3 Money Mistakes New Grads Make in Their First Jobs


Graduating from college classrooms to business boardrooms is both exciting and unnerving.

Nearly two-thirds of college grads secure a job within six months of graduation, according to the National Association of Colleges and Employers. But every young person makes some minor missteps as they join the workforce and learn to manage their money.

If you’re not careful, however, you could wind up making big mistakes in your first job that you’ll regret for years to come. Whether you’re worried about student debt or just want a decent salary, a bit of knowledge and preparation can help prevent the worst. Here are the biggest mistakes to avoid in your new job.

1. Settling for a Subpar Salary

The money you earn in the first few years after college sets a precedent for your pay in future jobs. According to 2015 data from the Federal Reserve, most workers experience the fastest income growth before turning 35, and those who increase their pay the fastest gain the largest lifetime earnings. In other words, quickly earning raises and salary bumps is one of the best ways to set yourself up for lifelong wealth.

But many recent college grads wind up earning too little for too long. Accepting a lower salary can be a smart strategy to get your foot in the door, but don’t let your pay stagnate. With no previous salary history or experience negotiating pay, you might end up stuck at a lower income.

Here’s what you can do to ensure you’re earning what you’re worth:

  • Research the job market. How can you tell if your salary or raise is fair? You’ll need to do some homework about your job market. You can get help from websites such as PayScale, which lets you compare your compensation with similar roles in your area. Or you can check Glassdoor to see if your pay is in line with what your colleagues at your company earn.
  • Work toward a raise. Entry-level pay is usually low, so try to outgrow it as soon as possible. Look for ways to stand out and prove your value, such as volunteering for important projects or taking on extra tasks. Keep track of your accomplishments and learn more about how to negotiate pay. When the time comes to ask for a raise, you’ll be ready to show you’re delivering value beyond what you’re making.
  • Start building your professional network. Buddying up at work is about more than having someone to eat lunch with. Becoming friendly with your co-workers will help you establish a strong network of people who respect you and your work — and can connect you with better-paying opportunities down the road.

2. Putting Off Retirement Savings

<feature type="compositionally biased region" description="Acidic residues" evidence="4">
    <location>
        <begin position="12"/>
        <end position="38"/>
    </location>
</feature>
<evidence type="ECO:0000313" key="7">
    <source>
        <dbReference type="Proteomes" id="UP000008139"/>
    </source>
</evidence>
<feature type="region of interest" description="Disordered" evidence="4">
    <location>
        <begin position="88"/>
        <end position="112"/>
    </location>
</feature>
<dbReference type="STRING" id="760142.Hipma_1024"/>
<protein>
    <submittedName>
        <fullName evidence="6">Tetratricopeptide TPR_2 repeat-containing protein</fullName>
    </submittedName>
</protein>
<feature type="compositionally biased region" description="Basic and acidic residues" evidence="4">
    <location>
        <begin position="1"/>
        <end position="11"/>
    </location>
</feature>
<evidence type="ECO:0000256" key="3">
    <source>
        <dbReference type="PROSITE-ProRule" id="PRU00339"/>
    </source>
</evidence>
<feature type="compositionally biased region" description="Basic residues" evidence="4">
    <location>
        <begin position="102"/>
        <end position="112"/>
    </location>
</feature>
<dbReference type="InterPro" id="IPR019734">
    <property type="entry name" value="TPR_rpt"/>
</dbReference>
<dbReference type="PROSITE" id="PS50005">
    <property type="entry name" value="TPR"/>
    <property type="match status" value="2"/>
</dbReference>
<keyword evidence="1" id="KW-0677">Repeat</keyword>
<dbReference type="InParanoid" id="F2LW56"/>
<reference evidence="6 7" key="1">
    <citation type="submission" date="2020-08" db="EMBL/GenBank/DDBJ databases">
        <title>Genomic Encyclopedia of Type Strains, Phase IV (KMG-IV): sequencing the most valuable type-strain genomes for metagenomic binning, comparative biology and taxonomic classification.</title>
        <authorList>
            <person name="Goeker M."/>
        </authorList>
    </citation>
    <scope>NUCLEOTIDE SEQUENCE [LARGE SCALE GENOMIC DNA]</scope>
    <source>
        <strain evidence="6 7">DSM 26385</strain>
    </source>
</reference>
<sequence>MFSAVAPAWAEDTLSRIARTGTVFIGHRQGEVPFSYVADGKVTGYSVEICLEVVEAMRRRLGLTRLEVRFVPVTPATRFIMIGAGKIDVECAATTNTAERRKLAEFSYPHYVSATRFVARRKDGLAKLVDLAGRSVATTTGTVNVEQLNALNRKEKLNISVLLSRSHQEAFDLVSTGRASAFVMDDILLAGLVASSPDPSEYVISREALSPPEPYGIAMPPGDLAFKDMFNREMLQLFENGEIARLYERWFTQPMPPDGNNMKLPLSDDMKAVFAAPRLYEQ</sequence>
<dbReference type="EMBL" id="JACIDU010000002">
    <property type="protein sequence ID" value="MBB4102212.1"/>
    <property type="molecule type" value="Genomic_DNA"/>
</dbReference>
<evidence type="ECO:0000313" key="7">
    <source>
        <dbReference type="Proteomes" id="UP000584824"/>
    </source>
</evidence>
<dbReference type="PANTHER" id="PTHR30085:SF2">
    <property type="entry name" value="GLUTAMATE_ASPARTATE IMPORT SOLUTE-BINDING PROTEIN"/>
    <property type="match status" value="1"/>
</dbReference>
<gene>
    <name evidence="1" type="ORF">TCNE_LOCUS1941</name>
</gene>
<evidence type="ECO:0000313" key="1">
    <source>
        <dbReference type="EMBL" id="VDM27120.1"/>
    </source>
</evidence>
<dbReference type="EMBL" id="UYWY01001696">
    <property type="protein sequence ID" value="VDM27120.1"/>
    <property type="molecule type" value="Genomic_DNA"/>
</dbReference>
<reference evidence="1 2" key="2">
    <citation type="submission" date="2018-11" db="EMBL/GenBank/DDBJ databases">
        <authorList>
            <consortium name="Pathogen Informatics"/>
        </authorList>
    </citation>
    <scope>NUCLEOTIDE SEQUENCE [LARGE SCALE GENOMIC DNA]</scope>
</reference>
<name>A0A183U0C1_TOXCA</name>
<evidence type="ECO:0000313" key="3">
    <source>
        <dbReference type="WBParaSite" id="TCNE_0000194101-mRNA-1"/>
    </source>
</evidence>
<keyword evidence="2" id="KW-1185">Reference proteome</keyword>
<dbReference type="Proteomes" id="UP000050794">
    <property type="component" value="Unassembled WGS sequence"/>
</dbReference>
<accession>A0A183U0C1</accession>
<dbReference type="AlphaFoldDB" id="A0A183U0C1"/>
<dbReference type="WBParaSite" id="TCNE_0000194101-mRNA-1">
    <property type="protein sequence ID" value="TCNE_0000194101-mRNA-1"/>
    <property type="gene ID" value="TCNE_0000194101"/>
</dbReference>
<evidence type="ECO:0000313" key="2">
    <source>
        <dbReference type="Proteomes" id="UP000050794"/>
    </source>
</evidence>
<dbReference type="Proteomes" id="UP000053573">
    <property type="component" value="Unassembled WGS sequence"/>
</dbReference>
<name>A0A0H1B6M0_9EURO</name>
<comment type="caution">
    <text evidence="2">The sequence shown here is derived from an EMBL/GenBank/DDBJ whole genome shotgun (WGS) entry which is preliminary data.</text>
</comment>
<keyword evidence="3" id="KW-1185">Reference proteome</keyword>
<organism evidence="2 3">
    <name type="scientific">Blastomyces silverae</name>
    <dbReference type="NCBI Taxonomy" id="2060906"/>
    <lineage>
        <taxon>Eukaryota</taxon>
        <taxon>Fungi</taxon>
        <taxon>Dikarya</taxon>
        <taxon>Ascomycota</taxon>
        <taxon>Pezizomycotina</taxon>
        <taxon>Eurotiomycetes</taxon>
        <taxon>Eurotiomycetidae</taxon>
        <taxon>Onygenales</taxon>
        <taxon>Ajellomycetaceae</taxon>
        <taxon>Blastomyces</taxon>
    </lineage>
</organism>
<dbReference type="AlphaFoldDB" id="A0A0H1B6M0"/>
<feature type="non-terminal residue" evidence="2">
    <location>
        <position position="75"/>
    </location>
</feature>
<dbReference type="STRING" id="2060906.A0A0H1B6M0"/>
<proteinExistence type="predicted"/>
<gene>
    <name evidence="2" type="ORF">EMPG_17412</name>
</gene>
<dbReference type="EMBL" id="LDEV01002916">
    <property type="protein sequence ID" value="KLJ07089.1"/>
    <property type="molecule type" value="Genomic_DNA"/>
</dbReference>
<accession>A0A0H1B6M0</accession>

Saving for something that’s decades away is difficult when you have more urgent money concerns. And opening, contributing to, and managing a retirement savings account is complicated, which can be intimidating to young people.

Fortunately, many college graduates’ job benefits make it easier to start saving for retirement. Take advantage of an employer-sponsored 401(k) plan if it’s offered to you and contribute to it regularly. Any starting point is great, even if it’s $25 out of each paycheck. If your company offers a 401(k) match, however, it’s worth contributing enough to take full advantage of it each year.

If your employer doesn’t offer retirement accounts (or even if it does), you can open an individual IRA and set up automatic contributions.

3. Mismanaging Student Loans and Other Debt

Earning a good income and getting your savings on track are central to building a strong financial foundation. But too many college graduates let debt undermine their money goals. If you ignore it, your debt could eat up your paycheck, stress you out, and hold you back from reaching your goals.

To prevent that from happening, make a plan to pay off — or at least responsibly deal with — your existing debt. If you have student loans, they’re likely your biggest debt since the average student debt for 2017 graduates was $39,400.

Make sure you’re aware of all the federal or private student loans you have and that you’re making payments each month. Use a calculator to estimate your minimum payments and how much interest you’ll pay over the life of your loan.

If you can’t afford your student loan payments, look into ways to lower them, such as enrolling in an income-driven repayment plan or refinancing your student loans. You might even be able to pause your payments with deferment or forbearance.

If you can comfortably make your payments, consider putting a bit extra toward your student debt each month. Paying more than the minimum will get you out of debt faster and save you money on interest.

Lastly, be cautious about taking on new debt. With credit cards, a good rule is to never charge more than you can easily pay off each month. If you need to buy a car, shop around for auto loans to find low rates with affordable payments.

Juggling all your new financial and career responsibilities isn’t easy. But it’s important to pay attention to your money, get yourself on the right path, and steer clear of major mistakes. With some wise moves and a bit of luck, you can use your first job to fast-track yourself to success.

Contributed by Elyssa Kirkham, Financial Expert at Student Loan Hero.

Brian Robben

Brian Robben is the founder of Take Your Success, a site dedicated to helping entrepreneurs and wantrepreneurs grow a profitable business and reach freedom. For in-depth training, visit: brianrobben.com